All submissions must have had initial (or anticipated initial) public exhibition between the dates of June 1, 2012 – May 31, 2013
TV News Segment
To qualify, a submission must be: A news program segment. • At least 1 minute in duration.• Debuted to TV audiences via local broadcast or • basic cable exclusive to the SWPA market.
TV News – Program Length
To qualify, a submission must be: A news program series episode or special.• At least 22 minutes in duration.• Debuted to TV audiences via local broadcast or • basic cable exclusive to the SWPA market.
Radio News Segment
To qualify, a submission must be: A news program segment. • At least 1 minute in duration.• Debuted to radio audiences via local broadcast • exclusive to the SWPA market.
Radio News – Program Length
To qualify, a submission must be: A news program series episode or special. • At least 15 minutes in duration.• Debuted to radio audiences via local broadcast • exclusive to the SWPA market.
TV Community Affairs Program
To qualify, a submission must be: A community affairs program series episode • or special. At least 22 minutes in duration.• Debuted to TV audiences via local broadcast • or basic cable exclusive to the SWPA market.
Radio Community Affairs Program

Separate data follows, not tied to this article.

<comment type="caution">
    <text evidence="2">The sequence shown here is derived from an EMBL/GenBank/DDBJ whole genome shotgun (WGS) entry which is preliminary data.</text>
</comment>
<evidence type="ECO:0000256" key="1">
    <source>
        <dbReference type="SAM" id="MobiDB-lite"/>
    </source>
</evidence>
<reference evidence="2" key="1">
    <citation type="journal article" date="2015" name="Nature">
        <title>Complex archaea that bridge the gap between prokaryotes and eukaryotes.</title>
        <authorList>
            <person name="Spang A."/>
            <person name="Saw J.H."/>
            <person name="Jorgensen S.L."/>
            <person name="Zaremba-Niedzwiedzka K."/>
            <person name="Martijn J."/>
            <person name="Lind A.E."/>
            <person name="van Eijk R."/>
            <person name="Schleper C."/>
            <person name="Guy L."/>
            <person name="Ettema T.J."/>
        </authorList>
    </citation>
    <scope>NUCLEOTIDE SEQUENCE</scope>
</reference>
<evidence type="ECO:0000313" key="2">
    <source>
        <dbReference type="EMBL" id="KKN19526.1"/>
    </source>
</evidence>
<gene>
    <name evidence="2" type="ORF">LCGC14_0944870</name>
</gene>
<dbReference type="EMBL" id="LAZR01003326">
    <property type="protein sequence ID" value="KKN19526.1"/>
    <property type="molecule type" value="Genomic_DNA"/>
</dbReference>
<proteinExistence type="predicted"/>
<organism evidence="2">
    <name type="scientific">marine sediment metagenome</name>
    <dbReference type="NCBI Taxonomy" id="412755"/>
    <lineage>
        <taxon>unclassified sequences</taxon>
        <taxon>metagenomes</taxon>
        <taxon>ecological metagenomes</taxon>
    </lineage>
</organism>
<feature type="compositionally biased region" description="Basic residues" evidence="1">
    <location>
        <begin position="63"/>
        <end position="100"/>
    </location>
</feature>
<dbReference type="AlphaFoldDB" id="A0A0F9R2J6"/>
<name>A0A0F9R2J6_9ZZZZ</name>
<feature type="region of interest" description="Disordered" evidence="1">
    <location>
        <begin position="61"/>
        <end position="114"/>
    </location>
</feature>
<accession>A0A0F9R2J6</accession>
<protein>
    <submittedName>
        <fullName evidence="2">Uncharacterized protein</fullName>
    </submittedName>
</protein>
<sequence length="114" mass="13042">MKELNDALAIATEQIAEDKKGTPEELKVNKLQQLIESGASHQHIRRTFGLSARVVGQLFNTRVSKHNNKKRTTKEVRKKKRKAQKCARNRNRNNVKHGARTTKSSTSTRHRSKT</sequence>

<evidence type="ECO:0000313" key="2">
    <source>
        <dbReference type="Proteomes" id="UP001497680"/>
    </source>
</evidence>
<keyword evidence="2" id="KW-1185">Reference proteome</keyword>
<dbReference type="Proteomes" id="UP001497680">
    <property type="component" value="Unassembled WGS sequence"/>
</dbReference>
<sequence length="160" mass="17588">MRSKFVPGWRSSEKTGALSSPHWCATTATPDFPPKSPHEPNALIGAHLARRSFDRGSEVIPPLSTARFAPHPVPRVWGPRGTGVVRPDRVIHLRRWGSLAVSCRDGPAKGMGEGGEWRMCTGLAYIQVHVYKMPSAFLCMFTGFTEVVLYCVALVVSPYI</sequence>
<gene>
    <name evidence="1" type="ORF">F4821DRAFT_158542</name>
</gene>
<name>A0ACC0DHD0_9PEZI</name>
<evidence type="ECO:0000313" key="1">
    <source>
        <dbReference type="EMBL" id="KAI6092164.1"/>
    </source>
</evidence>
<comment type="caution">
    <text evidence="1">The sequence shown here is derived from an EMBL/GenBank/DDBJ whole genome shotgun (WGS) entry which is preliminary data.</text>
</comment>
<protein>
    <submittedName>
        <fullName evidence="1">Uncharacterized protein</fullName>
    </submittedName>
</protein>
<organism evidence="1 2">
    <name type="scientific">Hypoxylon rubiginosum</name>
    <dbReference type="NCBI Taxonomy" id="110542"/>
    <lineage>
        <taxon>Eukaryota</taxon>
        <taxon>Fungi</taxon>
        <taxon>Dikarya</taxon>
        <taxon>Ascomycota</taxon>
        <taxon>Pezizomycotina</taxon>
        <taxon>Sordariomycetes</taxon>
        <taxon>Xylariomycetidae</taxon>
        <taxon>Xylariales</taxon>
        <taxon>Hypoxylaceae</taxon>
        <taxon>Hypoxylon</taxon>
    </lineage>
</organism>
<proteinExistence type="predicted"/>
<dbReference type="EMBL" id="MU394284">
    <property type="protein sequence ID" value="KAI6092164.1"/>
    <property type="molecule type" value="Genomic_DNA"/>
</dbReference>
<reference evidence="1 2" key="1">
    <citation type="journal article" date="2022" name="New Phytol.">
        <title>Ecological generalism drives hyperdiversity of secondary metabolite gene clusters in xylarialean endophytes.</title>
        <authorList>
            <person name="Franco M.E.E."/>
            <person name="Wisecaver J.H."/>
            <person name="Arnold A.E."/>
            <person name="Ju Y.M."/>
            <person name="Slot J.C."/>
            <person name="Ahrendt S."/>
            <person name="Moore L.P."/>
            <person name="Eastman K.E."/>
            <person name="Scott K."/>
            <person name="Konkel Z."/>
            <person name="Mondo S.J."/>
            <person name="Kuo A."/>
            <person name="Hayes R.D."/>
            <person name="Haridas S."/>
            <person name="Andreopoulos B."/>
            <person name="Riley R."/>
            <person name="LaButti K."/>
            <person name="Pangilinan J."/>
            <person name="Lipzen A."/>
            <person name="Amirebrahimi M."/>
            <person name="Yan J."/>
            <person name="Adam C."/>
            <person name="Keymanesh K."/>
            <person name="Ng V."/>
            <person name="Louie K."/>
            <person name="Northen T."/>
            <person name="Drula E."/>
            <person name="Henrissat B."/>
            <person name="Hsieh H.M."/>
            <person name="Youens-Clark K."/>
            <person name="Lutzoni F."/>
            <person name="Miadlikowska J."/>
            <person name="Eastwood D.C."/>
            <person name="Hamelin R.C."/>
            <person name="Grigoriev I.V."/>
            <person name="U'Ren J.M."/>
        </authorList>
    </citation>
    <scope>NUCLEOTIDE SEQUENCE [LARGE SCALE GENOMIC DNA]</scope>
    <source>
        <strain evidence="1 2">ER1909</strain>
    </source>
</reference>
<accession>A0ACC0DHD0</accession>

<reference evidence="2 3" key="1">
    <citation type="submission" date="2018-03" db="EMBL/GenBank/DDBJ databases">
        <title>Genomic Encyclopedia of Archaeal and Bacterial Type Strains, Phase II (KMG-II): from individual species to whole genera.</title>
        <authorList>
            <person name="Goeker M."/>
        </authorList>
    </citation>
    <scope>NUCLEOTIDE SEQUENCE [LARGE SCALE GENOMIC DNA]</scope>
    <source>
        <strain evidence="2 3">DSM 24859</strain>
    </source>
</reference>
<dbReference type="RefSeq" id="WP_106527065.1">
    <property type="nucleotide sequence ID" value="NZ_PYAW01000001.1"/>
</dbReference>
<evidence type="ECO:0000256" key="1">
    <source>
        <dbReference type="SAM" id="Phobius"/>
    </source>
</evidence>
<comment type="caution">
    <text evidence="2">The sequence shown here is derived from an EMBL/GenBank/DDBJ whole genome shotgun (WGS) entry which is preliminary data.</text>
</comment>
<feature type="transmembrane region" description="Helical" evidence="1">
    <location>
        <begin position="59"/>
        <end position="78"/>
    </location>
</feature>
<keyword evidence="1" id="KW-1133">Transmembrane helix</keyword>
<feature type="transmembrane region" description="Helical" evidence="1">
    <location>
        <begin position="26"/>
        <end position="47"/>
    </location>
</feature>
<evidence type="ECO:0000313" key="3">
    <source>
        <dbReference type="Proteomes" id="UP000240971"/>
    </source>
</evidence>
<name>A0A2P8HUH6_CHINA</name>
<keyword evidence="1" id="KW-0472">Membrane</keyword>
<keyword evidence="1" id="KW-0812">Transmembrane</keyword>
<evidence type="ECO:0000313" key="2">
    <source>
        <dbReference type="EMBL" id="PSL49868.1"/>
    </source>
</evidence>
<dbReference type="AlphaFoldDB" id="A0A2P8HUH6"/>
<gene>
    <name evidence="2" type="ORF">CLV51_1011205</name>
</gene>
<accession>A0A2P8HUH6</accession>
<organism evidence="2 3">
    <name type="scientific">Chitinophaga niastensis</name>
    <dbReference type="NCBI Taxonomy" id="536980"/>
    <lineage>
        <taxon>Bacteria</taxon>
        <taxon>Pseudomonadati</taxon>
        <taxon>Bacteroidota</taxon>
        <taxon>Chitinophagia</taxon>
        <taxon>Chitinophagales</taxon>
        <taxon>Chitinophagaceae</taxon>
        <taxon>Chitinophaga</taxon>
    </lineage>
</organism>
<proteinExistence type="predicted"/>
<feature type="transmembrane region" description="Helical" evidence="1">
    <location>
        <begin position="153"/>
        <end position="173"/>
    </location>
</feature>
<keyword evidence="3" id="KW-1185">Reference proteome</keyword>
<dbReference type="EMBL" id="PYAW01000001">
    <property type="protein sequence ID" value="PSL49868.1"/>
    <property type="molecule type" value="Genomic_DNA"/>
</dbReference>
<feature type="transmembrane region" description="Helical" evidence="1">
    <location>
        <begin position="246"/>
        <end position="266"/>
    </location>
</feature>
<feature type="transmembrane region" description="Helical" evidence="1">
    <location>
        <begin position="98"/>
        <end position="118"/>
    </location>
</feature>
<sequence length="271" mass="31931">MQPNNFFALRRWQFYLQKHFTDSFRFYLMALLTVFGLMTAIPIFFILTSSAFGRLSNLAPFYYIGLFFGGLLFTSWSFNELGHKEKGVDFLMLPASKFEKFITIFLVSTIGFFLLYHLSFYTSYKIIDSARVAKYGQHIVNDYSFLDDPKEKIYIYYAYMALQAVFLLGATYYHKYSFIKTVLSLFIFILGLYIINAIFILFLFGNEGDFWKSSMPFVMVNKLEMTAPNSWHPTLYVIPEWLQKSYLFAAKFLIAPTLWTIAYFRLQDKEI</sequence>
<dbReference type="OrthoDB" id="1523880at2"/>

To qualify, a submission must be: A community affairs program series episode • or special.At least 15 minutes in duration.• Debuted to radio audiences via local broadcast • exclusive to the SWPA market.
To qualify, a submission must be:A first-run work of written journalism.• Debuted to audiences via local print periodical • publication exclusive to the SWPA market.
Internet News Story
To qualify, a submission must be: A first-run work of written journalism.• Debuted to audiences via local internet site • emanating from and catering specifically to the SWPA market.
TV Public Service Spot or Campaign
To qualify, a submission must be: One or more PSAs created specifically for • public service rather than advertising. A one-time or continuing project.• At least a portion debuted during the • eligibility period.Debuted to TV audiences via local broadcast or • basic cable exclusive to the SWPA market.
Radio Public Service Spot or Campaign
To qualify, a submission must be: One or more PSAs created specifically for • public service rather than advertising. A one-time or continuing project.• At least a portion debuted during the • eligibility period.Debuted to radio audiences via local broadcast • to the SWPA market.
Please contact Susan Brozek Scott at firstname.lastname@example.org for more information.
Media Training for Mental Health Professionals
Contact Susan Brozek Scott at:
- email@example.com or 412-486-2151
Fast Facts Interviewing with the Media
Consider the audience: What is pertinent and interesting to them?
- Avoid jargon: Eliminate all the technical terms that you can without affecting your message. If you are presenting a scientific term, follow with a brief, easy-to- understand phrase.